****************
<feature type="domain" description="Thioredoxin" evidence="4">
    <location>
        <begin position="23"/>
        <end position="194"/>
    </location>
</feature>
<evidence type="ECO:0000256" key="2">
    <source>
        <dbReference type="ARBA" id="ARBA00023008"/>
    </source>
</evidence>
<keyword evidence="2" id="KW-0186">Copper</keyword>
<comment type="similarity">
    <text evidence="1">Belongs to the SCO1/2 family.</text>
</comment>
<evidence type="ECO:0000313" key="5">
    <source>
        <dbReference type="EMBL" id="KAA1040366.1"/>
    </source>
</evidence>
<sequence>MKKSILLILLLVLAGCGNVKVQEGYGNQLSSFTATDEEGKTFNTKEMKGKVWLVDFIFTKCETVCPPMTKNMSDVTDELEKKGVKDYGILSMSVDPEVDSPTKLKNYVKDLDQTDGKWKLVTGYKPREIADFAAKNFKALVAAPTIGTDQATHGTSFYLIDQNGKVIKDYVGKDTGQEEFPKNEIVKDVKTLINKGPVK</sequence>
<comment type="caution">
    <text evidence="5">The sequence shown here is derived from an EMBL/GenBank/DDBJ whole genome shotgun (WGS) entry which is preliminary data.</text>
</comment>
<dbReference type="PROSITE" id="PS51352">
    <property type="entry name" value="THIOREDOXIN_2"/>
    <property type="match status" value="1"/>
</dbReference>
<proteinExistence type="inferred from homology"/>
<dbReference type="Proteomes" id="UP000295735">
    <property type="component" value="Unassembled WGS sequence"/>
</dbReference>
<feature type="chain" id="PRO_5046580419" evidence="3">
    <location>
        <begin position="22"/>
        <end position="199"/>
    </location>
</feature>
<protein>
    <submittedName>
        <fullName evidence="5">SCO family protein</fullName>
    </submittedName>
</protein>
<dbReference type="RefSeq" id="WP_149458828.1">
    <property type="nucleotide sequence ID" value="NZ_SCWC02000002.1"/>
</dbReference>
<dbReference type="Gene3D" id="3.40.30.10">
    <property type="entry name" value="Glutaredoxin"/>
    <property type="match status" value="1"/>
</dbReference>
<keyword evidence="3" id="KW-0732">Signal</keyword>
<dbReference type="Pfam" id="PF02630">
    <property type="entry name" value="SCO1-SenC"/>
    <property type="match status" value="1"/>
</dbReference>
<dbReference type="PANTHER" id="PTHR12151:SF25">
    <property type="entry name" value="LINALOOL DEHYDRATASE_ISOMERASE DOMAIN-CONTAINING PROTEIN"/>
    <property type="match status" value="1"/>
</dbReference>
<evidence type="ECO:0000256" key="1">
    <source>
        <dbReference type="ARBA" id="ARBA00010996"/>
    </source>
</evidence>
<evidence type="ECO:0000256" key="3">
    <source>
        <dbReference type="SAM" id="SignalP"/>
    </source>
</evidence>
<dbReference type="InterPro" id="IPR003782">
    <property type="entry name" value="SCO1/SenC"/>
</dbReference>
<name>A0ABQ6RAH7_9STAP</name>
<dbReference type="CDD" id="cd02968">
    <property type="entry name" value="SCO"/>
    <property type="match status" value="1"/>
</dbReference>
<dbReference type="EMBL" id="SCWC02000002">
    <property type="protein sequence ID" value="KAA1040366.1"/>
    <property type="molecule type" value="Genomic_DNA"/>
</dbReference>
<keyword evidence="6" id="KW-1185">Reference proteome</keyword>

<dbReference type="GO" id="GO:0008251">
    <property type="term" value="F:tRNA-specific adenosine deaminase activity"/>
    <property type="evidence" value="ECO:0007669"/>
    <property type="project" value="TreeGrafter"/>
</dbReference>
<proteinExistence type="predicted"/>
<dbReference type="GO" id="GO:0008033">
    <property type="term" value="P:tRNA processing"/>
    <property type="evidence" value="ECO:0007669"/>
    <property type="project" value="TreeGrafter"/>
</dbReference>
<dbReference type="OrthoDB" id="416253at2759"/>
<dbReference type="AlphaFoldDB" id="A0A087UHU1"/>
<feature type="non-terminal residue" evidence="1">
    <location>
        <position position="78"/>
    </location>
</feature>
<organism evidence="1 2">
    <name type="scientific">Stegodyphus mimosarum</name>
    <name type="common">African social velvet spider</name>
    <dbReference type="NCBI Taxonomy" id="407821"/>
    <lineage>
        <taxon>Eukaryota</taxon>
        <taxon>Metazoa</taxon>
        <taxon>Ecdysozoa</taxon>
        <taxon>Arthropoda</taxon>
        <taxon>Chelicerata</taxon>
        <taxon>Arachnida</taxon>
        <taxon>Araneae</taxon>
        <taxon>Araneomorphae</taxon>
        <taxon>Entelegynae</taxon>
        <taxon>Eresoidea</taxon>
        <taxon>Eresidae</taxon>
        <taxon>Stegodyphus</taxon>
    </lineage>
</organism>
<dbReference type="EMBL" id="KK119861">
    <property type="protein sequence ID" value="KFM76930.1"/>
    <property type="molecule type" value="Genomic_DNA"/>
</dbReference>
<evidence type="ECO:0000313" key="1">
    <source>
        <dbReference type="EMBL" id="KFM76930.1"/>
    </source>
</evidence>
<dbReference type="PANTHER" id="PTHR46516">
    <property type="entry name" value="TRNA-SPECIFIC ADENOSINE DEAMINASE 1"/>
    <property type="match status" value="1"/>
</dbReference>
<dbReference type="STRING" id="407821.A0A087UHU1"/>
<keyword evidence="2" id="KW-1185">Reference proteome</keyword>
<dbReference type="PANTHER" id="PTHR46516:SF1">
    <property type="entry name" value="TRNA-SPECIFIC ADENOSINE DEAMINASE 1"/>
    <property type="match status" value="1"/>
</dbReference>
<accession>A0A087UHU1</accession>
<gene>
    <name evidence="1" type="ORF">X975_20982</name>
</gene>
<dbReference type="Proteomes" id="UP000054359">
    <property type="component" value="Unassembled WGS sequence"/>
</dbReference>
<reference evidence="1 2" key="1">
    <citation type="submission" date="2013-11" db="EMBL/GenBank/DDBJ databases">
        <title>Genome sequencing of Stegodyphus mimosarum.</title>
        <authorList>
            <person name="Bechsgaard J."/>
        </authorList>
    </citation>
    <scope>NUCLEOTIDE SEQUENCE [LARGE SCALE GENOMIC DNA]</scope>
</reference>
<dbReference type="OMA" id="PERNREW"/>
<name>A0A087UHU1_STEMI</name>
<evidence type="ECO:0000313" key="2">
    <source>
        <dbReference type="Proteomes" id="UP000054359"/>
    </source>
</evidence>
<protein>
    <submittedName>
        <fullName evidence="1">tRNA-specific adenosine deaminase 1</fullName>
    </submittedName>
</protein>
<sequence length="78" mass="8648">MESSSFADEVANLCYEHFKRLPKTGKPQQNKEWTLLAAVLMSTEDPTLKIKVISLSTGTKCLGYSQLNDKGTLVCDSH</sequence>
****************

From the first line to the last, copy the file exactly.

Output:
<feature type="domain" description="Thioredoxin" evidence="4">
    <location>
        <begin position="23"/>
        <end position="194"/>
    </location>
</feature>
<evidence type="ECO:0000256" key="2">
    <source>
        <dbReference type="ARBA" id="ARBA00023008"/>
    </source>
</evidence>
<keyword evidence="2" id="KW-0186">Copper</keyword>
<comment type="similarity">
    <text evidence="1">Belongs to the SCO1/2 family.</text>
</comment>
<evidence type="ECO:0000313" key="5">
    <source>
        <dbReference type="EMBL" id="KAA1040366.1"/>
    </source>
</evidence>
<sequence>MKKSILLILLLVLAGCGNVKVQEGYGNQLSSFTATDEEGKTFNTKEMKGKVWLVDFIFTKCETVCPPMTKNMSDVTDELEKKGVKDYGILSMSVDPEVDSPTKLKNYVKDLDQTDGKWKLVTGYKPREIADFAAKNFKALVAAPTIGTDQATHGTSFYLIDQNGKVIKDYVGKDTGQEEFPKNEIVKDVKTLINKGPVK</sequence>
<comment type="caution">
    <text evidence="5">The sequence shown here is derived from an EMBL/GenBank/DDBJ whole genome shotgun (WGS) entry which is preliminary data.</text>
</comment>
<dbReference type="PROSITE" id="PS51352">
    <property type="entry name" value="THIOREDOXIN_2"/>
    <property type="match status" value="1"/>
</dbReference>
<proteinExistence type="inferred from homology"/>
<dbReference type="Proteomes" id="UP000295735">
    <property type="component" value="Unassembled WGS sequence"/>
</dbReference>
<feature type="chain" id="PRO_5046580419" evidence="3">
    <location>
        <begin position="22"/>
        <end position="199"/>
    </location>
</feature>
<protein>
    <submittedName>
        <fullName evidence="5">SCO family protein</fullName>
    </submittedName>
</protein>
<dbReference type="RefSeq" id="WP_149458828.1">
    <property type="nucleotide sequence ID" value="NZ_SCWC02000002.1"/>
</dbReference>
<dbReference type="Gene3D" id="3.40.30.10">
    <property type="entry name" value="Glutaredoxin"/>
    <property type="match status" value="1"/>
</dbReference>
<keyword evidence="3" id="KW-0732">Signal</keyword>
<dbReference type="Pfam" id="PF02630">
    <property type="entry name" value="SCO1-SenC"/>
    <property type="match status" value="1"/>
</dbReference>
<dbReference type="PANTHER" id="PTHR12151:SF25">
    <property type="entry name" value="LINALOOL DEHYDRATASE_ISOMERASE DOMAIN-CONTAINING PROTEIN"/>
    <property type="match status" value="1"/>
</dbReference>
<evidence type="ECO:0000256" key="1">
    <source>
        <dbReference type="ARBA" id="ARBA00010996"/>
    </source>
</evidence>
<evidence type="ECO:0000256" key="3">
    <source>
        <dbReference type="SAM" id="SignalP"/>
    </source>
</evidence>
<dbReference type="InterPro" id="IPR003782">
    <property type="entry name" value="SCO1/SenC"/>
</dbReference>
<name>A0ABQ6RAH7_9STAP</name>
<dbReference type="CDD" id="cd02968">
    <property type="entry name" value="SCO"/>
    <property type="match status" value="1"/>
</dbReference>
<dbReference type="EMBL" id="SCWC02000002">
    <property type="protein sequence ID" value="KAA1040366.1"/>
    <property type="molecule type" value="Genomic_DNA"/>
</dbReference>
<keyword evidence="6" id="KW-1185">Reference proteome</keyword>

<dbReference type="GO" id="GO:0008251">
    <property type="term" value="F:tRNA-specific adenosine deaminase activity"/>
    <property type="evidence" value="ECO:0007669"/>
    <property type="project" value="TreeGrafter"/>
</dbReference>
<proteinExistence type="predicted"/>
<dbReference type="GO" id="GO:0008033">
    <property type="term" value="P:tRNA processing"/>
    <property type="evidence" value="ECO:0007669"/>
    <property type="project" value="TreeGrafter"/>
</dbReference>
<dbReference type="OrthoDB" id="416253at2759"/>
<dbReference type="AlphaFoldDB" id="A0A087UHU1"/>
<feature type="non-terminal residue" evidence="1">
    <location>
        <position position="78"/>
    </location>
</feature>
<organism evidence="1 2">
    <name type="scientific">Stegodyphus mimosarum</name>
    <name type="common">African social velvet spider</name>
    <dbReference type="NCBI Taxonomy" id="407821"/>
    <lineage>
        <taxon>Eukaryota</taxon>
        <taxon>Metazoa</taxon>
        <taxon>Ecdysozoa</taxon>
        <taxon>Arthropoda</taxon>
        <taxon>Chelicerata</taxon>
        <taxon>Arachnida</taxon>
        <taxon>Araneae</taxon>
        <taxon>Araneomorphae</taxon>
        <taxon>Entelegynae</taxon>
        <taxon>Eresoidea</taxon>
        <taxon>Eresidae</taxon>
        <taxon>Stegodyphus</taxon>
    </lineage>
</organism>
<dbReference type="EMBL" id="KK119861">
    <property type="protein sequence ID" value="KFM76930.1"/>
    <property type="molecule type" value="Genomic_DNA"/>
</dbReference>
<evidence type="ECO:0000313" key="1">
    <source>
        <dbReference type="EMBL" id="KFM76930.1"/>
    </source>
</evidence>
<dbReference type="PANTHER" id="PTHR46516">
    <property type="entry name" value="TRNA-SPECIFIC ADENOSINE DEAMINASE 1"/>
    <property type="match status" value="1"/>
</dbReference>
<dbReference type="STRING" id="407821.A0A087UHU1"/>
<keyword evidence="2" id="KW-1185">Reference proteome</keyword>
<dbReference type="PANTHER" id="PTHR46516:SF1">
    <property type="entry name" value="TRNA-SPECIFIC ADENOSINE DEAMINASE 1"/>
    <property type="match status" value="1"/>
</dbReference>
<accession>A0A087UHU1</accession>
<gene>
    <name evidence="1" type="ORF">X975_20982</name>
</gene>
<dbReference type="Proteomes" id="UP000054359">
    <property type="component" value="Unassembled WGS sequence"/>
</dbReference>
<reference evidence="1 2" key="1">
    <citation type="submission" date="2013-11" db="EMBL/GenBank/DDBJ databases">
        <title>Genome sequencing of Stegodyphus mimosarum.</title>
        <authorList>
            <person name="Bechsgaard J."/>
        </authorList>
    </citation>
    <scope>NUCLEOTIDE SEQUENCE [LARGE SCALE GENOMIC DNA]</scope>
</reference>
<dbReference type="OMA" id="PERNREW"/>
<name>A0A087UHU1_STEMI</name>
<evidence type="ECO:0000313" key="2">
    <source>
        <dbReference type="Proteomes" id="UP000054359"/>
    </source>
</evidence>
<protein>
    <submittedName>
        <fullName evidence="1">tRNA-specific adenosine deaminase 1</fullName>
    </submittedName>
</protein>
<sequence length="78" mass="8648">MESSSFADEVANLCYEHFKRLPKTGKPQQNKEWTLLAAVLMSTEDPTLKIKVISLSTGTKCLGYSQLNDKGTLVCDSH</sequence>